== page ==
I’ve never met a sandwich that I didn’t like. Whether it’s a grilled cheese, a panini, a cheesesteak, a meaty sub, a gyro, a taco, or a burrito, if you stuff some sort of bread product with some sort of filling, I’m generally on board. What’s so great about sandwiches is that you can let your imagination run wild. There’s no limit to the combination of things you can sandwich between two pieces of bread. When I was little my Grandad used to make me peanut butter and bacon sandwiches – yes, you read that correctly, peanut butter and bacon. If you ever find yourself with left over bacon from breakfast, do yourself a favor, toast up some rye bread, spread it with peanut butter and lay a few strips of bacon over the top. I know it sounds odd, but you won’t be disappointed. Think about it. Creamy peanut butter, salty, crunchy bacon…it’s out of this world. When I’m feeling really nostalgic, I throw some shoe string potato chips on the side. They were my Grandad’s favorite. Just one bite of this sandwich and I’m seven years old again, sandy and sunburned, standing on my grandparents’ patio in the Hamptons, covered in peanut butter and happy as a clam. Ah, I love food memories.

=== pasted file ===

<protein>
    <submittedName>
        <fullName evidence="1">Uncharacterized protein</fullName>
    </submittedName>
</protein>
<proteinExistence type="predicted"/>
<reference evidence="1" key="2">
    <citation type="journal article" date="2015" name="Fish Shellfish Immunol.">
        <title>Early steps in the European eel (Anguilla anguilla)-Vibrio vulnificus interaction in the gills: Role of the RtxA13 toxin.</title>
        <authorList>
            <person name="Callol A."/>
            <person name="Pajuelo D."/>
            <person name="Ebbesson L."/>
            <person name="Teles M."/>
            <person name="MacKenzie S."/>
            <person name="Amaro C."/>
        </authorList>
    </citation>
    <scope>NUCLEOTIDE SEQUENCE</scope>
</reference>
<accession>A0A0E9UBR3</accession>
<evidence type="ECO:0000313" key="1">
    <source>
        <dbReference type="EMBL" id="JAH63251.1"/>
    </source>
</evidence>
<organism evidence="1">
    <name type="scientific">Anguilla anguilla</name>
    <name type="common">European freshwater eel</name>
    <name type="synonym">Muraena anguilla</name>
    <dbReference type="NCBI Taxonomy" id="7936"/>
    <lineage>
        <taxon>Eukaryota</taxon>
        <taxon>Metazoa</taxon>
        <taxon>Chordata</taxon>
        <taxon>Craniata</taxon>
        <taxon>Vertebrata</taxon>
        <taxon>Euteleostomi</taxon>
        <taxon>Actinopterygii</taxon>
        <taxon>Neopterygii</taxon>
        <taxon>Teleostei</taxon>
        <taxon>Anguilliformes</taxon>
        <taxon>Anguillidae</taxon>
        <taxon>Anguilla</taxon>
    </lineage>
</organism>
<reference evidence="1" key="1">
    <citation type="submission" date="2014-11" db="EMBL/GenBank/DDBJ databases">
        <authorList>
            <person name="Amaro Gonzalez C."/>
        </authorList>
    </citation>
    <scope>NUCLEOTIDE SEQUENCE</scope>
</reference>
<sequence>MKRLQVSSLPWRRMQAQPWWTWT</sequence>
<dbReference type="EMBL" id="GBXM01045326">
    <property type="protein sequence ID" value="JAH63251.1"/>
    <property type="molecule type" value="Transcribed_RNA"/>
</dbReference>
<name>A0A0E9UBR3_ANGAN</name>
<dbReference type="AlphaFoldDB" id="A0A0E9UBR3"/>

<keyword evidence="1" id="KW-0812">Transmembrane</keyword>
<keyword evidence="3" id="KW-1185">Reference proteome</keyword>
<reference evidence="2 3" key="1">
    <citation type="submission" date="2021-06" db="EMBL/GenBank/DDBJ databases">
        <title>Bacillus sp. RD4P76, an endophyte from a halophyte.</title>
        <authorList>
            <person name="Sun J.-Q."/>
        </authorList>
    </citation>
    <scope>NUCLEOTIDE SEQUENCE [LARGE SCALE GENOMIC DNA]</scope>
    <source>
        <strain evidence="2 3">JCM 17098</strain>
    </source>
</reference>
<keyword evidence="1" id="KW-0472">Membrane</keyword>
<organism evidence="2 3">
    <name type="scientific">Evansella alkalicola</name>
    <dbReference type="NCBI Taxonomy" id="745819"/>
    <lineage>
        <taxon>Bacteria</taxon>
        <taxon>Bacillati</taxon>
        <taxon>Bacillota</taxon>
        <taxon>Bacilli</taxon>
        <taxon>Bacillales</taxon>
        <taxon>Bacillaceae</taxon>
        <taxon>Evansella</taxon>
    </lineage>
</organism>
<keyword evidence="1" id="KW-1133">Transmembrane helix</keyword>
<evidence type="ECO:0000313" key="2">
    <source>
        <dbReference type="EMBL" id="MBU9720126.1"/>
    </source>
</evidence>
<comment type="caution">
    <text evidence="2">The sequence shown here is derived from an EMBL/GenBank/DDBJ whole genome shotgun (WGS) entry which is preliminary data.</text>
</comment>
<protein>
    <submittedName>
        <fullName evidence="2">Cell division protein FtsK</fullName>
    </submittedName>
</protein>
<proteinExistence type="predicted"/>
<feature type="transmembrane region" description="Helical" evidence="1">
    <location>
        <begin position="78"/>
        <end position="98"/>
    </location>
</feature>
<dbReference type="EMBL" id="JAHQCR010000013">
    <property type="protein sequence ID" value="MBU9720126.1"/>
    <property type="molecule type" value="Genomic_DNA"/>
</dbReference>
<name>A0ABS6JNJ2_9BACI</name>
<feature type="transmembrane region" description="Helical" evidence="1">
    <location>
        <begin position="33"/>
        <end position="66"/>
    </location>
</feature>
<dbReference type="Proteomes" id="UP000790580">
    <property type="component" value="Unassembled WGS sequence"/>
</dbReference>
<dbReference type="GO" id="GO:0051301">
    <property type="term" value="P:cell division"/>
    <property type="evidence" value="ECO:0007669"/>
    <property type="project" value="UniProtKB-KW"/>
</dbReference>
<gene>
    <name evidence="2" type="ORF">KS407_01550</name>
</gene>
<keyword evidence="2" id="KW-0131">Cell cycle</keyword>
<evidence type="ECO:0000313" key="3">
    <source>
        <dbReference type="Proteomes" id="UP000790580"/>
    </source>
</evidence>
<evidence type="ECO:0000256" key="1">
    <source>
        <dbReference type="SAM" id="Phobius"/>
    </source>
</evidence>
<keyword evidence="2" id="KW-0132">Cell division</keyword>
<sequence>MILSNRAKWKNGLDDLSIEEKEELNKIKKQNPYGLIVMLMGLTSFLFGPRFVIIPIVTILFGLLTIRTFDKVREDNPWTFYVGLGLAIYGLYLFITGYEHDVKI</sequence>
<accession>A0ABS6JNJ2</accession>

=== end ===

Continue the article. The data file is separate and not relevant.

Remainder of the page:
But, I digress, because last night bacon and P.B. sammies weren’t on the menu. Instead it was the tried and true panini. I picked up some nice, crusty Italian bread, salami, prosciutto, and provolone. I was looking around the grocery store for something that would give the panini a little kick. First, I thought of thinly sliced red onions, then Matt suggested pesto, but I was really jones-ing for the salty, briny punch of some olive tapenade. I thought of getting some pitted olive salad from the deli counter and chopping it into oblivion. But I cheated and got some jarred olive bruschetta that was on sale. Sometimes it’s nice when others do the prep for you.
Once we got home, I quickly got to work assembling the sandwiches and squishing them in the George Foreman. Confession: I really only use my Foreman as a panini press, I don’t think it get’s hot enough to properly grill meat. Chicken comes out rubbery, steak is barely seared, and don’t even get me started on trying to do fish on that thing. I admire Mr. Foreman for his seamless transistion from boxer to cookware creator, but take it from me, keep your protein away from the Foreman and stick to making paninis!
A Liz-y Panin-i (it rhymes…kind of)
Thick sliced italian bread
Brush the outside of the bread slices with olive oil. Spread the olive bruschetta on the inside of each piece of bread, layer on the meats and cheese. Place sandwich in a grill press until golden brown and the cheese has melted.